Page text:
A conscientious objector rejoices with family members after being released on parole from a detention house in Daegu, 300 kilometers southeast of Seoul, on Nov. 30, 2018. Fifty-eight people who were jailed for refusing to serve through the country's military draft were freed on the day following the Supreme Court's Nov. 1 ruling that religious and conscientious beliefs are valid reasons for refusing to serve. (Yonhap)
A total of 984 people have been approved to substitute their mandatory military service for other public service due to their religious and other personal beliefs since a related act took office in 2019, the military manpower agency said Friday.
By law, all able-bodied South Korean men must carry out military service for about two years. But the National Assembly passed a bill allowing those who refuse to take up arms for religious or other personal beliefs to do other forms of service without punishment.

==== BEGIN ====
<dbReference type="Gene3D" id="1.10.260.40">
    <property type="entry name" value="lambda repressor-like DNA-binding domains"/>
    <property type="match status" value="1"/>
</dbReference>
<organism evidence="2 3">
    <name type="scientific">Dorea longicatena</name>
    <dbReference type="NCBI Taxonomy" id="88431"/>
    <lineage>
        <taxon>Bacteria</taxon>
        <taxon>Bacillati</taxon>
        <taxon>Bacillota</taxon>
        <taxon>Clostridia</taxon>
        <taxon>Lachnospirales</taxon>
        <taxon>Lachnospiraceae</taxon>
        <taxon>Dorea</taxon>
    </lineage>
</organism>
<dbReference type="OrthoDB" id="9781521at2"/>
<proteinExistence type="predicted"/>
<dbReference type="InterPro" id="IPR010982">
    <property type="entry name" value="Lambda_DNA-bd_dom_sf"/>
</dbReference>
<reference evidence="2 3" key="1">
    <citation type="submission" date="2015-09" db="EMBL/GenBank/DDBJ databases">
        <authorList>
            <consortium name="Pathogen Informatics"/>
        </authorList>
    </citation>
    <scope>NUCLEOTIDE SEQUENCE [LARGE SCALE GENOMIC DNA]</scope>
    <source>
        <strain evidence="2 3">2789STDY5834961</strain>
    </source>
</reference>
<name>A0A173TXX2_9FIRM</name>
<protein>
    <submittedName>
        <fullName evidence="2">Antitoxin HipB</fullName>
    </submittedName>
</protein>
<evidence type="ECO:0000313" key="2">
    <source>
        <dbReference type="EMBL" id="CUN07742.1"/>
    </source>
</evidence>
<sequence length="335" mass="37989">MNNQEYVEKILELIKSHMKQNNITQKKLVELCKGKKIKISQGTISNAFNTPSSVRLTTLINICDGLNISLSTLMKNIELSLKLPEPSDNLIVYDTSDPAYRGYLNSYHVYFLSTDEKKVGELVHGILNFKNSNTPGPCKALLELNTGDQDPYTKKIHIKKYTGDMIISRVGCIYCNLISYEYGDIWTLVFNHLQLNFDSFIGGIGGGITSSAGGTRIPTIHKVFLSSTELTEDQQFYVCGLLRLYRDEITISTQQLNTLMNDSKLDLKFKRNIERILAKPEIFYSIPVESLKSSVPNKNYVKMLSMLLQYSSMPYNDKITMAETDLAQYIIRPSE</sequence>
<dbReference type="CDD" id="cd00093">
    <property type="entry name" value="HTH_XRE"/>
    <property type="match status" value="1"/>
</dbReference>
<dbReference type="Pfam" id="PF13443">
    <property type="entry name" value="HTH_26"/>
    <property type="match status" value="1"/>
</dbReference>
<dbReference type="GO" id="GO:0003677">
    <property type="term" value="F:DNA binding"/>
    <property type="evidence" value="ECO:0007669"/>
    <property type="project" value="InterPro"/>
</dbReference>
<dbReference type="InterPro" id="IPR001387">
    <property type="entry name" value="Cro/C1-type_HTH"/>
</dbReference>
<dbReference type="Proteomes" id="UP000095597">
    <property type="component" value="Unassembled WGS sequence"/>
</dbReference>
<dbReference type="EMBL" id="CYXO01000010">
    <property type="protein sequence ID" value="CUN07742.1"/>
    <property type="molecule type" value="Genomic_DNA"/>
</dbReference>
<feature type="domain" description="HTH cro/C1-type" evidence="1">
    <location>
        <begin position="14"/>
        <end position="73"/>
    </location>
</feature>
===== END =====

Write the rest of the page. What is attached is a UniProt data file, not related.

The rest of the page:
The Military Manpower Administration (MMA) then launched a review committee in June 2020 and allowed 984 conscientious objectors to do the alternative service until now.
Of them, 982 cited their religion as a reason for the application, and two their personal belief in nonviolence, according to the committee.
Instead of serving in the military, they work at local correctional facilities for 36 months. The first group of such objectors began their duty in October last year.
"The alternative service is not evading the mandatory duty but another way of fulfilling the obligation," the committee said. "We will do our best to protect rights of conscientious objectors and to create a culture of fulfilling the duty." (Yonhap)